The story of this interview is different from how interviews are usually recorded. The person answering the questions is in the place not very accessible for journalists – Lefortovo Moscow Pretrial Detention Facility that is still known as RF FSB SIZO (RF FSB SIZO - pre-trial detention facility of the Federal Security Service of the Russian Federation – transl.).
Lefortovo is the prison that has both special detention conditions and special security measures.
Aleksandr Kolchenko from Crimea, one of the Lefortovo prisoners, celebrates his birthday at the end of November. The Crimean anti-fascist and social activist could never probably imagine spending this day in such a place.
However, the occupation of Crimea changed his life: on May 16, Sasha, known among friends as “Tundra”, was arrested in Simferopol by the Federal Security Service of the Russian Federation, accused of participation in sabotage and terrorist group of the Right Sector and soon convoyed to Moscow.
Despite the absurdity of the accusations, numerous violations during the investigation process and constant attempts to impose Russian citizenship on the Ukrainian anti-fascist, Aleksandr Kolchenko, likewise the Ukrainian film director Oleg Sentsov (both were active participants of the protests against Crimea annexation by Russia) did not cooperate with the investigation and is still in detention.
Once again the detention term for Tundra got prolonged on October 20th.
In the period between the prolongation of his detention term and his birthday we managed to pass Sasha questions on what was going on with him at the moment – and to receive answers from one of the Ukrainian “Crimean hostages” in Moscow prison to find out what he was thinking, doing and planning.
On November 11th, the General Prosecutor’s Office of the Russian Federation stated in its letter that the four Lefortovo prisoners – Sentsov, Cherniy, Afanasyev and Kolchenko – were Ukrainian citizens. However, so far such “recognition” has had no impact on their situation.
Lefortovo daily life
– Let’s start from your present daily life. What are your detention conditions? Who do you share your imprisonment with? How do you experience prison daily regime, do you get enough food and time for walking? How is your health?
– Detention conditions in the cell are satisfactory. In my normal life before the detention I also used to get up at 6 am, so take-off at 6 am in SIZO does not distress me.
The cell, to my understanding, is ordinary: four walls, a small window with bars, a sink for washing, a toilet bowl, and furniture fixed to the floor. Now they are making repair works in cells so prisoners are being gradually moved to renovated cells.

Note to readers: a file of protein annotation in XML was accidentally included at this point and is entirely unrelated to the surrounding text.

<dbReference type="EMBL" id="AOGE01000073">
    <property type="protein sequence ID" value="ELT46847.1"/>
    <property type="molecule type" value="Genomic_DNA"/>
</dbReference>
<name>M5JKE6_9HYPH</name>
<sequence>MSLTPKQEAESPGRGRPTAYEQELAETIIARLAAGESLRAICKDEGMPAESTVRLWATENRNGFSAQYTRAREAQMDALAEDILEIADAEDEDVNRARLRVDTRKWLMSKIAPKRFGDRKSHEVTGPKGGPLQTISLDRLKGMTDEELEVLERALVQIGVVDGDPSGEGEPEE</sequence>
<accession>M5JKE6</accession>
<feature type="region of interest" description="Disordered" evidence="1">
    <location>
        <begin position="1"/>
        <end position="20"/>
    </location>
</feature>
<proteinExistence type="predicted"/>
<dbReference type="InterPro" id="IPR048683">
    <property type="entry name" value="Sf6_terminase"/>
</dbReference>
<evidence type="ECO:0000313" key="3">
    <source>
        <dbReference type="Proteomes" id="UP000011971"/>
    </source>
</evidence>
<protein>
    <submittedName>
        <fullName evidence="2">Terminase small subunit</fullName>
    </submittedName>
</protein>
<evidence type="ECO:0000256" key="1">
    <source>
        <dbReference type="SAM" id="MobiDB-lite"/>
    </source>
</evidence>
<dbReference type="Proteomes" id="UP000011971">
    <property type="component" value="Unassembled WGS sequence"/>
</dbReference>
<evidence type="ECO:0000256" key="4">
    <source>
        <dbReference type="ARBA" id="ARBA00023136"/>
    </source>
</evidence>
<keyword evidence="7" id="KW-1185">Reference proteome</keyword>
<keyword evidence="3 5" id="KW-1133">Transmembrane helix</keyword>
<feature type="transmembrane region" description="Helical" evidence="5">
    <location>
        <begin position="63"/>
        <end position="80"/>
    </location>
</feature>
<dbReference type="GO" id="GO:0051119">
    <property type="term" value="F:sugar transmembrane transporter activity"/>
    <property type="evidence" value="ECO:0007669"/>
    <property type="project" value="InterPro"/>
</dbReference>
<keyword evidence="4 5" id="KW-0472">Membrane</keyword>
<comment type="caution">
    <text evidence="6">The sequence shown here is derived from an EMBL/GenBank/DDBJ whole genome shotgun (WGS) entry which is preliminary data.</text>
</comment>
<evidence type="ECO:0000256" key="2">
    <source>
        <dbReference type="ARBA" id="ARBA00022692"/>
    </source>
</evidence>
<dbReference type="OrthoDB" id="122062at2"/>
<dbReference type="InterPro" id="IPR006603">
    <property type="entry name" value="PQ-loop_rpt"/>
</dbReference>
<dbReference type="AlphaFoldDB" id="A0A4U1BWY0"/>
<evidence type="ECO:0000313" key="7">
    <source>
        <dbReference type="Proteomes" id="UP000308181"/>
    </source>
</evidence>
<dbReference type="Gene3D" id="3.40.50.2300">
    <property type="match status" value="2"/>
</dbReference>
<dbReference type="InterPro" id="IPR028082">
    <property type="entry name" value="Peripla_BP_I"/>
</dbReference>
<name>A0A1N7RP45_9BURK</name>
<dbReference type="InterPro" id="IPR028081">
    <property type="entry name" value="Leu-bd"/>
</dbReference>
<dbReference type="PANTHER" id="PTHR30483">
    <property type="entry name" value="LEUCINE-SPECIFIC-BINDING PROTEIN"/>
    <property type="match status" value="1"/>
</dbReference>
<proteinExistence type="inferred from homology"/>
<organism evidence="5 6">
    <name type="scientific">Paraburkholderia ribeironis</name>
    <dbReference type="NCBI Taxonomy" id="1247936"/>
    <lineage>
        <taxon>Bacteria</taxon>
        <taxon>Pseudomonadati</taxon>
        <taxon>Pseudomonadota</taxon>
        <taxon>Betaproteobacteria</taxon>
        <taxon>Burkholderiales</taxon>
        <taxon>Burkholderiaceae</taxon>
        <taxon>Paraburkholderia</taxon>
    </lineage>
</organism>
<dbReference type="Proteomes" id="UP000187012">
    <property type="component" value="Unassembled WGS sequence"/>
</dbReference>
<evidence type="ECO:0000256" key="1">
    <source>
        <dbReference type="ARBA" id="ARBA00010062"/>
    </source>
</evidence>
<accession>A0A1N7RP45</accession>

My cellmates are different, from different regions and towns of Russia: Caucasus and Bashkiria, Moscow and Rostov, and so on; they are of different nationalities and religious beliefs. Despite the fact that I have known Russian guys with similar beliefs for long time, this is my first time in Russia. It is a pity that my first visit started with SIZO.
The food is good here (definitely, not as good as at home). The menu changes every four days: breakfast – oatmeal, milk soup, two meals for lunch, and dinner; they always give meat or fish.
They even give me additional food: condensed milk and butter every day, an egg every second day. The reason is simple: the medical service of SIZO believes I am underweight.
They offer walks every day, but now I do not go outside as I am afraid to get cold.
And I do not have any health issues or complaints, everything is fine.
– How do you spend your days in prison? We know what you read a lot there – what exactly? And what would you like to read in the nearest future?
– I read most of my free time. Right now I am reading journalistic writings of Lev Tolstoi, in particular, his articles on religious views, land issue, death penalty. Tolstoi was a thinker with anti-state beliefs similar to anarchist, and this is why he is interesting to me.
Before this I read the poetry of Ivan Franko in Ukrainian; “State and Revolution” by Lenin; “Speeches of a Rebel” by Petr Kropotkin; “Future Society” by Jean Grave. I also read Russian newspapers and journals on subscription, such as “Novaya Gazeta”, “New Times”, “Russian Reporter”, “Popular Mechanics”.
– What do you miss in prison most of all?
– Of course, most of all I miss freedom and communication with my friends and relatives. I miss even my work and my colleagues. I am not used to be in the mode of doing nothing – I always worked and I liked my work in printing industry.